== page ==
Gyorgy Kurtag

Composer / researcher

After studying composition at the Frantz Liszt Academy in Budapest (Hungary), György Kurtàg joined the team of I.R.C.A.M as a composer-researcher (Instrumental Research Workshop). He works among others with Mr. Kagel, Peter Eötvös, S.Bussotti, Daniel Kientzy, Pierre Yves Artaud, the Arditti Quartet. His participation in this research encompasses both the analysis and capture of the instrumentalist’s actions, as well as the creation of new instruments.

Variation N ° 1 – “Think before, during and after the action” … in collective improvisation
or the future is built as and when by the exchange of musical ideas between participants. The quality of communication encompasses both the dialogue of the musicians with the material, the communication with the public, and the different strategies of the game.
As a researcher he is interested in the creation of intelligent instruments and devices integrating both collective instruments and the pedagogy of interactivity.
As a composer, he is interested in collaborative work with other composers, but also in evolutionary projects with performers.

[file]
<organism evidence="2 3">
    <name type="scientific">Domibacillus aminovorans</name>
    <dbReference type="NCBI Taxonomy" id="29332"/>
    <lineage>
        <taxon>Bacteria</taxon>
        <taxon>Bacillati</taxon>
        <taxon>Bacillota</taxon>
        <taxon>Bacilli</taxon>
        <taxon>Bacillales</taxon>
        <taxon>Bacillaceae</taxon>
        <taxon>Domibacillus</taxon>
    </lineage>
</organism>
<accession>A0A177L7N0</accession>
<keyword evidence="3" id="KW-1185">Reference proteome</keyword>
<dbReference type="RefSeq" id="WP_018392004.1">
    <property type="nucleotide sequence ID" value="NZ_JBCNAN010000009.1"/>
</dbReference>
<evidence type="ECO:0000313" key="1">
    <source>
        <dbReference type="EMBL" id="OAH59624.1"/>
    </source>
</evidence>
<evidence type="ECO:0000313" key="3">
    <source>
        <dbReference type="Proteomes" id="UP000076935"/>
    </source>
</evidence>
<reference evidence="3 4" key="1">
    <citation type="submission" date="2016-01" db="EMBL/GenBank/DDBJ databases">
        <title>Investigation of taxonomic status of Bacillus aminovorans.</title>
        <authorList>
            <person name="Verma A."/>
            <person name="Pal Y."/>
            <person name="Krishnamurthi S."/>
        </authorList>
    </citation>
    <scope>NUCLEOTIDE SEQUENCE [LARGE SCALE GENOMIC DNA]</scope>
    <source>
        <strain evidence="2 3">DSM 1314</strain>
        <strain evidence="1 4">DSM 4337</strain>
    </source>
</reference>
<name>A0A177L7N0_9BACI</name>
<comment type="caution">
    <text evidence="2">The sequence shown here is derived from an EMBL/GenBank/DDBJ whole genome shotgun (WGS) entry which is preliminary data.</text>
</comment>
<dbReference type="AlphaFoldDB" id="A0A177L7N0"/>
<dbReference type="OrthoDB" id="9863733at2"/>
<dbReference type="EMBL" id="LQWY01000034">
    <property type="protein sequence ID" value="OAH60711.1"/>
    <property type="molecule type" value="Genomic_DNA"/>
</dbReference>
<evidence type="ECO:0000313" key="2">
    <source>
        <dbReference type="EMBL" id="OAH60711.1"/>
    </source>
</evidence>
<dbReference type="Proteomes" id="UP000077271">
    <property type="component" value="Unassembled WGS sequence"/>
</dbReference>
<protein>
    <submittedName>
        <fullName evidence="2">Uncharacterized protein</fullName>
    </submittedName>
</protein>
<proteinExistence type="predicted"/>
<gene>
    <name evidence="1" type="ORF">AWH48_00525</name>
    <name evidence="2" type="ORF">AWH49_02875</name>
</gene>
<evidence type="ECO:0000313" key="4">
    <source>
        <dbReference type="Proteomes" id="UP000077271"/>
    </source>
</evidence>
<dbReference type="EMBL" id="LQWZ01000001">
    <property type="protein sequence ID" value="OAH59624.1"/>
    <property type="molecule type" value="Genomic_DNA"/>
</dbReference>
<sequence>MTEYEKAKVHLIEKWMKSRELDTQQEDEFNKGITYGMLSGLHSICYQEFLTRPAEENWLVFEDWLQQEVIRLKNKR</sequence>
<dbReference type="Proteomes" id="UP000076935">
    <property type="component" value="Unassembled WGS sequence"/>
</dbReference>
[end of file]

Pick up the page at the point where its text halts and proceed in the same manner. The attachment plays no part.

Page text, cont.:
As a pedagogue, he has developed a method that develops basic skills essential for three-dimensional communication fluidity:
Sensory intelligence (mobility of listening, tactile perception etc.),
shared intelligence (human-machine communication),
collective intelligence (free improvisation: readability of intentions, anticipation, orientation in time and form, understanding and context management).

Variation N ° 2 – Creation of instrumental devices
György Kurtàg Jr, has been working since 1983 on the creation of instrumental musical devices, allowing to understand the “cognitive ergonomics” of sound creation, improvisation and musical interpretation from the analysis … and resynthesis of the instrumental gesture. Computer music offers the opportunity to browse the various attitudes of luthier, composer, performer and sound engineer with flexibility allowing navigation between micro and macro-structure of sound and music.
In exploring gesture-listening relationships (the sensorimotor loop), he has developed a particular listening technique that allows him to explore it in a synthetic way.